8. My 11-year-old son confessed to selling his completed homework to classmates. He earned approximately $10 a week doing so. I have discouraged this business, referring to his behavior as a form of cheating, but my husband finds it entrepreneurial. How should I handle this family conflict? -- R.E., New York. 8

  9. My stockbroker executes trades for the private client accounts of a nationally known and highly successful mutual-fund manager. My broker will often tell me what stocks the fund manager is buying for those private accounts. Should he be offering me this advice? Is it O.K. for me to listen? -- Anonymous. 4

  10. My firm received an appealing resume, so we scheduled an interview. Then we learned that the job seeker was working for Company X, a fact omitted from his resume. My boss is a board member of Company X and a close friend of the founder. We immediately canceled the interview, explaining that we would not want to poach a Company X employee. Should my boss tell his friend that one of his employees is doing a job search? -- L.G., New York. 7

  11. I've been offered a job at a questionable law firm. I'd only be working on civic-minded pro bono cases, not the dicier corporate accounts that pay the firm's bills. Should I take the job? -- L.A., New York. 5

  12. My husband, a systems engineer, was trying out software that monitors employee Internet use where he works. In one mode, this software reports only the types of sites visited by members of a department -- shopping, news, research, etc. In another, it lists sites visited by specific employees. While testing the software, my husband discovered that a key member of the firm visits a lot of sex sites. What should he do with this information? -- J. Johnson, Georgia. 7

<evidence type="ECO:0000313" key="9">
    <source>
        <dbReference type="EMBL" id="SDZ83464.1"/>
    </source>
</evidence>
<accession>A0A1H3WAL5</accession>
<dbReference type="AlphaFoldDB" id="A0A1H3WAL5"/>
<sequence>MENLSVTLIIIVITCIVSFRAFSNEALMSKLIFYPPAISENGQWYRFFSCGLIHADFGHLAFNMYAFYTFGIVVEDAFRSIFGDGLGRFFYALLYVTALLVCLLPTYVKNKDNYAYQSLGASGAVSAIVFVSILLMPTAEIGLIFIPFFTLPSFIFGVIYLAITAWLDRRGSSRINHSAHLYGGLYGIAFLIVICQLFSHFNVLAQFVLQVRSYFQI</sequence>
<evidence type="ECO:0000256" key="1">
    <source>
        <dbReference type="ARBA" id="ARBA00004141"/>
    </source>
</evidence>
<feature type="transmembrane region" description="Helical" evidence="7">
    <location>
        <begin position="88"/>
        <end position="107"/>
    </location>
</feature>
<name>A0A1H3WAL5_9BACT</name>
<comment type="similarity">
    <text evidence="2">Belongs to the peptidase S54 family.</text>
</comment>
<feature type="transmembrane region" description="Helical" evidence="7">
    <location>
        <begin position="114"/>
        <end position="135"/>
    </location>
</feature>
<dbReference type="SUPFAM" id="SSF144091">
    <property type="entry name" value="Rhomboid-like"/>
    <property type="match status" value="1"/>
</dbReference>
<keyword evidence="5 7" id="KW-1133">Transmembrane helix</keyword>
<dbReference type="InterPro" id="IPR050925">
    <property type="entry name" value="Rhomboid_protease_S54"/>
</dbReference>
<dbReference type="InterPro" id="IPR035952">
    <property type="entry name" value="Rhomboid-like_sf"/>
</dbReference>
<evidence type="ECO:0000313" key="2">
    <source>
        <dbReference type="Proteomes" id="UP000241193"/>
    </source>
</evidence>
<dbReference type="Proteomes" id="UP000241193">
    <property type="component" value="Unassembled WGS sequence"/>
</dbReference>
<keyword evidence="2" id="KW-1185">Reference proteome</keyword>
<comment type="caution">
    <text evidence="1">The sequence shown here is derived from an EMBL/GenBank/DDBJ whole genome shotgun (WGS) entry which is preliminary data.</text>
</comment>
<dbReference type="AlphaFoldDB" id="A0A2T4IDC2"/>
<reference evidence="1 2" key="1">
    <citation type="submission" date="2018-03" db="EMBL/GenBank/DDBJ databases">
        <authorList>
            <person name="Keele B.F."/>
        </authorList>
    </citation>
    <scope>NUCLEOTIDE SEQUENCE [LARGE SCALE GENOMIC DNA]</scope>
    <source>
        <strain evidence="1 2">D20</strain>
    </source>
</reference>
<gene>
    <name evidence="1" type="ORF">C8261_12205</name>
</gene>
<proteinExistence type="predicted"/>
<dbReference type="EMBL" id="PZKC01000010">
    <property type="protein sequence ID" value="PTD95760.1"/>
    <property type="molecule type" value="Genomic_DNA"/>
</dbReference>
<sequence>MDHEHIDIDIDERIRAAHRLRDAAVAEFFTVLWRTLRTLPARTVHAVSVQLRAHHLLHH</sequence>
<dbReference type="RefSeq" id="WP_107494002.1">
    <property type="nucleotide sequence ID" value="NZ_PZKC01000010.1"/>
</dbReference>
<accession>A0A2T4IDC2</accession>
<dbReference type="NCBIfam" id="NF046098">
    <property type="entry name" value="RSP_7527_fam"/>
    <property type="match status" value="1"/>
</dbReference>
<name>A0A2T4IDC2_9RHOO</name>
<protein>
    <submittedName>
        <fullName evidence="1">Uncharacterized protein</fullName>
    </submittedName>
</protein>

13. I recently received a job offer, which I orally accepted. When I approached my current employer with my resignation, he made a counteroffer. I now wish to remain with my current employer. Is it correct to revoke my acceptance of the original offer? -- Anonymous 7

  14. My friends and I ardently oppose the war in Iraq on both moral and political grounds. Would it be ethical to invest in oil futures, believing the war I oppose might increase their value? I say yes: my money would not finance anything directly war-related (as an investment in Northrop Grumman might), and these futures represent oil from places like Nigeria and the North Sea, not Iraq. My friends say such an investment would be war profiteering. I don't have money to invest; but if I did, would it be right? -- Andrew Miller, New York. 3

  15. As I was dropping a memo on a colleague's desk, I glanced -- inadvertently, I promise -- at her computer and saw my name. It was an e-mail to our boss attributing the failure of a recent project to me. That was a rash overstatement, but how can I defend myself without acknowledging my inadvertent e-mail read? 5